Cancelling new car order

guest11

Novice Member
Hi - I am looking for some advice..
We paid a £300 deposit at the end of August for a new electric car (it is already in stock at the dealer) and are waiting for an interest free loan from the energysavingtrust to conclude the purchase. The funds will be released soon. The dealer was aware of the long delay with getting the finance (due to covid) as it was them who told us about the 0% loans.
As part of the deal we were offered (among other things) a free, home charge point (with standard installation). The company that has been contracted to install the chargers is around 140 miles away, so they asked for photos etc of my house and then came up with a quote. It turns out that the charge point is not free: the car manufacturer will fund approx £500, then there are the olev and Scottish grants of £350 & £300, leaving me to pay £200 myself (not free, but also not really a deal breaker).
A few weeks ago, the installer offered my one date for installation this month (one of the few days I won't be home), and because I can't take this one date, they say that they might be back 'Novemberish'. I have asked what exactly this means, and can we pencil in a date, to which they replied no, because they need a weeks worth of work in my area before they make the journey.
So.. the charger might be installed in November but it might not..

I have spoken with the car dealer who said this isn't right. They asked me to email the communication with the installer to them, which I have done a week ago, then nothing but silence.

Does this sound reasonable or am I asking too much?
I don't need the charger to be installed before we take delivery of the vehicle, however as I have to drive to work every day, we will have to run a granny charger out of an open window overnight to charge it - neither very safe security wise, or to keep the heat in the house in November, for an unknown length of time (I can't charge it at work, and don't really have the time to sit at a public charge point every day.

We initially looked at the car at the dealer, but paid the deposit by credit card over the phone. The lack of trust I now have in the installation company is making me question whether I want them to do the work (I asked the dealer if they would give a discount on the purchase price if I organised my own charge point but the answer was no). The dealer has also now gone quiet, so I guess they showed concern about the 'situation' to placate me but aren't really interested?

Would I be within my right to tell the dealer that I am delaying taking delivery / paying for the car until the chargepoint is installed (as I said above, I have no trust in this company), and worst case, if the dealer gets agro, am I able to cancel the 'contract' altogether? I have never signed anything, just paid a deposit over the phone plus the fact that the charge point isn't free (I wasn't really bothered about the £200 until the lack of commitment from the installation company)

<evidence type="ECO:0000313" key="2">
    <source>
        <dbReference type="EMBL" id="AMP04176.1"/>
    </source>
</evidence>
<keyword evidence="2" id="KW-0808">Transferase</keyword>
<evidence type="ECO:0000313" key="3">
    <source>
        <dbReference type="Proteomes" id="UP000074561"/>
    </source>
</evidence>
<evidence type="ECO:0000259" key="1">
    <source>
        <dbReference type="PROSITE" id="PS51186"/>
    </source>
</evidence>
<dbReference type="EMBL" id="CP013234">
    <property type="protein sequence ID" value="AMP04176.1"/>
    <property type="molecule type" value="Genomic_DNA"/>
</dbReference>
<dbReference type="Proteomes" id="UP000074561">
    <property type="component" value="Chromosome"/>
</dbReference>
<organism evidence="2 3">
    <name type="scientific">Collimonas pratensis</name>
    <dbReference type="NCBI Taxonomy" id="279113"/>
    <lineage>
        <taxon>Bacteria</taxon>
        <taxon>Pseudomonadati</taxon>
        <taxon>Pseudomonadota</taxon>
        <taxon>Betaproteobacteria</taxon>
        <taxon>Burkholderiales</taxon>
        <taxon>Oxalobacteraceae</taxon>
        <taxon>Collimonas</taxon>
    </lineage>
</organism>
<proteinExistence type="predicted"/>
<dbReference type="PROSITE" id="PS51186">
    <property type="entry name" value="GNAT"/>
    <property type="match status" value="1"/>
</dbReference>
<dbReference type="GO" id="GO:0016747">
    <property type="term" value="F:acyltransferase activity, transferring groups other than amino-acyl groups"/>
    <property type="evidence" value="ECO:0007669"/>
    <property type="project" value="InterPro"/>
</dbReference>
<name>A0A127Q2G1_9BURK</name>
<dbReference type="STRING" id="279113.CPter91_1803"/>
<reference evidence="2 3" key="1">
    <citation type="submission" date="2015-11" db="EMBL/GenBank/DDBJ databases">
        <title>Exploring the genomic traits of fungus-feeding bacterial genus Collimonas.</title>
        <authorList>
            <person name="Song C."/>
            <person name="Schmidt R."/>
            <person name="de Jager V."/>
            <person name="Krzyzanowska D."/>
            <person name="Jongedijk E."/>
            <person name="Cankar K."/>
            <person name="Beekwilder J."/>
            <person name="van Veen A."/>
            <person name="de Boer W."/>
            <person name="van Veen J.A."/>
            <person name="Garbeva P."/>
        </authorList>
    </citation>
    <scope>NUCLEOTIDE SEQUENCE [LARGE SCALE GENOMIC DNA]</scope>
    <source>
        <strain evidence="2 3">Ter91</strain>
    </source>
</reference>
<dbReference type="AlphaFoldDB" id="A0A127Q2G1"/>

The home chargepoint is such a minor part of buying this car, but it has taken the enjoyment out of the anticipation of our new car. Perhaps we are being unreasonable, I don't know..)

thanks
 

John7

Well-known Member
Can you not drill a hole in a wall/window frame to run the charger cable through as a temporary measure? That would solve your security issue.
 

IronGiant

Moderator
I wouldn't cancel your order over the charge point installation issue. I am surprised the installation is costing £1350 though, if I've done my sums right.
 

guest11

Novice Member
Yes, approx £1350. I think they are chancers and trying to charge as much as possible. I cant change installer/get a better quote as the dealer wont allow it..

Yes, I guess I could drill a hole in my wall but it is a bit of an extreme measure all because the installer can't get his act together. If they gave a week for installation, I would be happy but they won't commit to anything..
 

IronGiant

Moderator
We picked our EV up on the day before lockdown, arranged a charger installation through Rolec and the local installer bailed out "due to COVID". Although we have an external socket, we never needed the granny charger as we weren't driving anywhere. We contacted Rolec in August to try again and it was installed on the Bank Holiday Monday. They sorted out the OLEV grant and the manufacturers contribution so it cost us nothing for a standard installation. We paid extra for a 10m cable so we don't have to park nose in. It might be worth cancelling your installation and trying someone who will do similar to what Rolec did. There was a clause that we had to have it installed within 90?days of vehicle purchase unless there was a good reason, and it seems that COVID was one.
 

guest11

Novice Member
I cant cancel, unless I want to pay for it myself (excluding olev etc). The free charger was part of the reason we went with this car/dealer (even although it turns out that our standard installation isn't free). They simply won't entertain me using someone else.. (I need to drive 80-100 miles per day for work so need to charge the car most evenings).
 
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IronGiant